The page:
3. My initial reaction was “6!! Way too young for tech stuff!! ” but then when I read Holly and Lisa’s comments, I realized that they are spot-on about technology being an integral part of our lives. I’m not at this stage yet, but my not-quite two-year-old already wants to play with our digital camera, my husband’s pager, the phones, the laptop….so I can see where this is going.

    I suppose as long as the parents develop a set of ground rules which jives with their parenting philosophy and what they feel to be appropriate re: what they want their children to be exposed to in their home, then let the next-gen tech-savviness ensue!

  4. I am happy to have filtering programs on my son’s & my own computer (which is also a family computer) & i am able to deactivate the filters when need be. I happen to feel that the internet is an EXTREMELY dangerous place for young ppl to navigate & I want to keep my family as safe as possible. I will add that b/f we purchased the filtering sites, I was horrified when i checked the computer’s history & saw some of the very inappropriate websites that my children had accessed which was totally not necessary for them to be exposed to especially at such a young age.

    Then again, my son who is currently 15 has an I-pod touch which concerns me since it has unrestricted internet access without any filters & that is a serious concern of mine. Taking it away from him is also not simple b/c he paid for it with his own money which makes it more complicated. I’m honestly kicking myself for allowing him to buy it & truthfully i was unaware of the internet connection at the time of the purchase. Also, when he bought it, he seemed to indicate that it cost extra to activate the internet but after the fact, i found out that that was not the case :(. I really need to figure out some way to limit his unlimited internet access on the Ipod touch b/c it is a serious concerns…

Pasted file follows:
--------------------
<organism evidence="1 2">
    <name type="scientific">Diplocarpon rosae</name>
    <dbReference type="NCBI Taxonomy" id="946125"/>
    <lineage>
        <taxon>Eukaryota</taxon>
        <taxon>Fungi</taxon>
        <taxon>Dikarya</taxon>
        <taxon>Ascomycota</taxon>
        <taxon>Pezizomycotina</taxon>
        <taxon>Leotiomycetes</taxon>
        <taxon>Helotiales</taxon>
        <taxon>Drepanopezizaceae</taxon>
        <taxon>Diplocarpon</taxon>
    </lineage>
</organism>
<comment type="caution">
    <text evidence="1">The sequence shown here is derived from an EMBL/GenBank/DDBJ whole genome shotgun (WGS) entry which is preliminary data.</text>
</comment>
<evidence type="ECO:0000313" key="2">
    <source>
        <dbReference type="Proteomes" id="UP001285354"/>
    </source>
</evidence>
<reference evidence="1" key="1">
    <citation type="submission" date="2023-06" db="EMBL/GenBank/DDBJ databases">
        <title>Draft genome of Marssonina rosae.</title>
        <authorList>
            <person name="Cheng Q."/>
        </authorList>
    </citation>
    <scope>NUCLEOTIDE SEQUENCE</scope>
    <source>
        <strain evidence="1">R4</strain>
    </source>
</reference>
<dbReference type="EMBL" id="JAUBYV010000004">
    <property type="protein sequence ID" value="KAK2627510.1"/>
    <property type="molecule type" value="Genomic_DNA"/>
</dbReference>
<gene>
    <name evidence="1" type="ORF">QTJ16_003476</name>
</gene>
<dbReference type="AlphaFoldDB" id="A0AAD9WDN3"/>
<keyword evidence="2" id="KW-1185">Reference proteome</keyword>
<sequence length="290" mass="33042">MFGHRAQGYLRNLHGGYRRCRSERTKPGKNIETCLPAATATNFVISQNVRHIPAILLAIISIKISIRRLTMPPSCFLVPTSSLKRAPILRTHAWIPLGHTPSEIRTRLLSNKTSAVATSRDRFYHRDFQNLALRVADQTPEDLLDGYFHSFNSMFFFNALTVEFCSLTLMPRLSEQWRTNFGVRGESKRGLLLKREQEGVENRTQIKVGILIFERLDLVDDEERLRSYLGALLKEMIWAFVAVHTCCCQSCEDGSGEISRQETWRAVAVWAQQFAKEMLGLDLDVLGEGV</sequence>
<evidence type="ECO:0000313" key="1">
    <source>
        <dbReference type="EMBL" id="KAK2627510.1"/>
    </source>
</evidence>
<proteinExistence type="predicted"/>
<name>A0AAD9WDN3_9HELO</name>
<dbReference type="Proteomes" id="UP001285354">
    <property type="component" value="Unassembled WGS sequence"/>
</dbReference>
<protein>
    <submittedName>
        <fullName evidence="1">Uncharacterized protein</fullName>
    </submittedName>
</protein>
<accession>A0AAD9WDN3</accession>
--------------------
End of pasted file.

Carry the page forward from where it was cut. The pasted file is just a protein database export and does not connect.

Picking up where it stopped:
I will add though that my 19 yr old daughter who is in college has a laptop with complete access to the internet & all i can hope is that she is using it appropriately but i think she is at this age & stage in her life.

    regarding the gaming systems, each family has to do what they are comfortable doing. if shorty’s friend doesn’t want to buy the gaming system she shouldn’t have to. she (or santa ;)!) is the boss & NOT the 6 year old even they are affluent & all of his peers have it. at some point, shorty’s friend may change her feeling on the matter, but as the adult, she gets to make the final decision for her 6 year old but it surely gets trickier the older the kids get & all their friends have this gaming system or that gaming system…bottom line, this parenting thing ain’t easy!!!

    • i’ve thought about your situation for a long time. What to do when child pays for device. And this is what i think (not that i know if its practical), but rules of the land apply. That is, if the child is not allowed open internet access at home, they aren’t allowed to buy devices that gives it to them. I think parents apply this rule in some ways…for instance, a child (or teen) may not be allowed to watch certain shows in the house. You would also hope they wouldn’t be watching it at someone else’s house. I know realistically that doesn’t happen. I can even think more extreme, i would assume most parents wouldn’t want t their kids doing drugs, and them spending their own cash on it doesn’t make it somehow more allowable. Anyway, that’s my take on the technology/ paying for it themselves thing. Like i said, i know that with kids, certain ideas aren’t practical.